Wheeler said Sunday morning that the protests have been “co-opted by rioters and looters.”
PORTLAND, Ore. — Portland Mayor Ted Wheeler said Sunday morning that the curfew order for the city has been extended and said it will start at 8 p.m. Sunday.
Wheeler and other city leaders spoke Sunday morning about the violent protests this weekend over the death of George Floyd. Protests in Portland and across the nation have been fueled by anger over Floyd’s death and years of police violence against African Americans.
Despite an 8 p.m. curfew Saturday night, some protesters remained on the streets of downtown Portland overnight. Police say officers arrested 48 adults and nine underage kids, who were later released to their parents. At least 70 people have been arrested during this weekend’s protests.
Wheeler said Sunday that the protests have been “co-opted by rioters and looters.” He said the rioters’ actions no longer feel like sincere mourning for Floyd.
“You’re not just burning and destroying someone else’s home. You’re burning your community, too,” Wheeler said.
Portland Fire and Rescue Division Chief Ryan Gillespie said there were five structure fires, two vehicle fires and numerous dumpster fires overnight.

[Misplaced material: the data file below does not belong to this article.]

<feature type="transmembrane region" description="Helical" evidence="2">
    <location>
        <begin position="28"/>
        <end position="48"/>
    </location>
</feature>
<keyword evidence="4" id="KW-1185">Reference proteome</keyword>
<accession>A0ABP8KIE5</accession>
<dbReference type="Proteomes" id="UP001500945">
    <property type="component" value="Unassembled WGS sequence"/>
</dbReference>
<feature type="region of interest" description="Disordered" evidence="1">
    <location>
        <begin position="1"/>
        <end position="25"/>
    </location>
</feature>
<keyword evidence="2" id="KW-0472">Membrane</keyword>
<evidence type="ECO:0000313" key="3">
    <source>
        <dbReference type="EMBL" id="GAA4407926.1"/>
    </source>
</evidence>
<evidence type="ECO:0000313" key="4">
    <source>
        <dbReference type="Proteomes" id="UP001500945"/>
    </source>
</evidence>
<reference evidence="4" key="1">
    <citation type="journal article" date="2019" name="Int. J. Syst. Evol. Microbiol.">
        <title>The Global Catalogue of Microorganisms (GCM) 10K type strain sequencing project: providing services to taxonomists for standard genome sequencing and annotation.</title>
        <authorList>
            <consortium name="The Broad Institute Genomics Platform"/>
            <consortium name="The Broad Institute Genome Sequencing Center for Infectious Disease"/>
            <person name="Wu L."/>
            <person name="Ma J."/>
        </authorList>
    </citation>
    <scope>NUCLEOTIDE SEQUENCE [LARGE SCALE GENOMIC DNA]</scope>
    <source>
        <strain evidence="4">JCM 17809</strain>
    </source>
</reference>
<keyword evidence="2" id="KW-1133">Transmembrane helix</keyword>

Wheeler said the estimates on property damage from the protests are still being compiled. He said he knows the number of businesses impacted is in the dozens with millions of dollars of property damage.
Portland Police Bureau Chief Jami Resch, who also spoke at Sunday’s press conference, said the rioters are a “group of selfish individuals” who have damaged the city.
“We used every resource at our disposal and it was not enough to stop the widespread criminal acts,” Resch said. “Our city has been deeply stained by this ugliness.”
During the question-and-answer session with reporters, Resch was asked about a statement made earlier this weekend about the Friday night protests being a coordinated event. She said the participants and events Saturday night seemed different than the night before.
Resch also said there has been a mix of local and out-of-town protesters, but there are no hard numbers on how many protesters have come in from outside the Portland area.
Wheeler was joined by community leaders later Sunday for a second news conference about the impact of the protests in Portland’s black communities.
Joining the mayor at the press conference were community leaders Ron Herndon, Joe McFerring, Kali Ladd, Rukaiyah Adams, Bishop CT Wells and Tony Hopson Sr.